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Articles / Applying to College / How (and When) Do Colleges Pick Students off the Waitlist?

How (and When) Do Colleges Pick Students off the Waitlist?

Sally Rubenstone
Written by Sally Rubenstone | April 13, 2020
How (and When) Do Colleges Pick Students off the Waitlist?


Are people picked off the waitlist on a first come, first serve basis? If not, how do colleges decide who gets taken off and when?

Colleges typically use their waitlists to fill shortfalls in the freshman class, as well as to meet other "institutional needs." A "shortfall" occurs when admission officers check the demographics of the students who have already enrolled and find that they are lacking females ... or males ... or students from the Southwest ... or Midwest ... or African-Americans or Native Americans ... or humanities majors or math majors. You get the idea.

"Institutional needs" would encompass those categories above, but may also include more mysterious ones ... those that the rest of us outside the closed admission-committee doors can't guess. For instance, a reputedly liberal college might be seeking more conservative students to increase diversity on campus, and the stories about the demand for oboe players or bassoonists aren't always myths!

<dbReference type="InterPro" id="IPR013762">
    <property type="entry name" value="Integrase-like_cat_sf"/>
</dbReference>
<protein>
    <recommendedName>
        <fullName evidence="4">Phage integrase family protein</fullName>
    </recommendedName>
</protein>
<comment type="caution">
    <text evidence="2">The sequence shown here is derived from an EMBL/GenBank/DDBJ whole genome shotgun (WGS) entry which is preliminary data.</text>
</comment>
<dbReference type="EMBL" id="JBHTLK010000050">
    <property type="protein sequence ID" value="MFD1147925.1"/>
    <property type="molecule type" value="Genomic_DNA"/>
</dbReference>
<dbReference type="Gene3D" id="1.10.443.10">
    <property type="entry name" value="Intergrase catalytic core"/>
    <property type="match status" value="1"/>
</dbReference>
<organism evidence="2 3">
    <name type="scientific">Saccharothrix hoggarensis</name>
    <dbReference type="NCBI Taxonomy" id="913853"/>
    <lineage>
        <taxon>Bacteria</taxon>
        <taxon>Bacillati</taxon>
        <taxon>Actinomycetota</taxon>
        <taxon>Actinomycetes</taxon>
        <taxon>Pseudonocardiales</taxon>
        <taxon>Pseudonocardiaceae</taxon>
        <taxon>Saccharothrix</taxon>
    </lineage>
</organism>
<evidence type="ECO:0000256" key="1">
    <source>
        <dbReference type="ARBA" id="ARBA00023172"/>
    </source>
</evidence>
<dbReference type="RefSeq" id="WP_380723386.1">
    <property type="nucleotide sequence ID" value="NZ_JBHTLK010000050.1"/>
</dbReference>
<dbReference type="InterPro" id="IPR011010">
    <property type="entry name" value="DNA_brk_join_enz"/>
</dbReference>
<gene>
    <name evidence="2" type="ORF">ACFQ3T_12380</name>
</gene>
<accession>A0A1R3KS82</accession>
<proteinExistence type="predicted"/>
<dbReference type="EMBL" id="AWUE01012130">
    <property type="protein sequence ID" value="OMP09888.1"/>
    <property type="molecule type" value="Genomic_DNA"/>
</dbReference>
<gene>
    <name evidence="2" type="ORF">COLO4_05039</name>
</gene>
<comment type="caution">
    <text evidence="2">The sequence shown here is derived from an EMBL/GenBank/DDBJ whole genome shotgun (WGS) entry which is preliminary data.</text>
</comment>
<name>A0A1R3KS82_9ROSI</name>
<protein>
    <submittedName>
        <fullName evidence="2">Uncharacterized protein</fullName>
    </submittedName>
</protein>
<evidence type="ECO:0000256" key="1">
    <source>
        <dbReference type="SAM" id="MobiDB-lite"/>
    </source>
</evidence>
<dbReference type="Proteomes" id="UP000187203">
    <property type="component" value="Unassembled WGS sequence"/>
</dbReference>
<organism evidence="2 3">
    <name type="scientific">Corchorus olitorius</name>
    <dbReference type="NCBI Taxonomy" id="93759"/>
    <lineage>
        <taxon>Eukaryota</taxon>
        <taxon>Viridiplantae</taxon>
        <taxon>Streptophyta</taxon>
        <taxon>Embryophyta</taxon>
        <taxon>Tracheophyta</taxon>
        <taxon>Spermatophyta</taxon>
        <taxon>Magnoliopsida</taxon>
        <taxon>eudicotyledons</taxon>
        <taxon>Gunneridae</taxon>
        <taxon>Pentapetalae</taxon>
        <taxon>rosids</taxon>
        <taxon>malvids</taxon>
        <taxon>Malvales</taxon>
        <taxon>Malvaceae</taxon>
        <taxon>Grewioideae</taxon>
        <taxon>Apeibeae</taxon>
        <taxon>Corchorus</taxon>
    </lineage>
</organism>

The majority of colleges (although not the most hyper-competitive ones) often move full-pay students (those who aren't seeking financial aid) toward the top of the list. Some colleges that are "need-blind" during the initial part of the selection process (meaning that they don't look at financial requirements when making acceptance decisions) are no longer need-blind if they use their waitlist and may give priority to those who can cover costs without assistance.

As you've probably heard, colleges usually put far more students on the waitlist than they will ever accept — often hundreds or even thousands more. So "The Dean" always counsels wait-listed students to focus on the places that already said "Yes" rather than to hang too many hopes on good news from waitlist limbo. I also suggest that waitlist students ask themselves, "What niche do I fill? Is there an enrollment shortfall or institutional need that I might correct?" If so, I recommend that the student emphasize this putative niche in a Letter of Continued interest.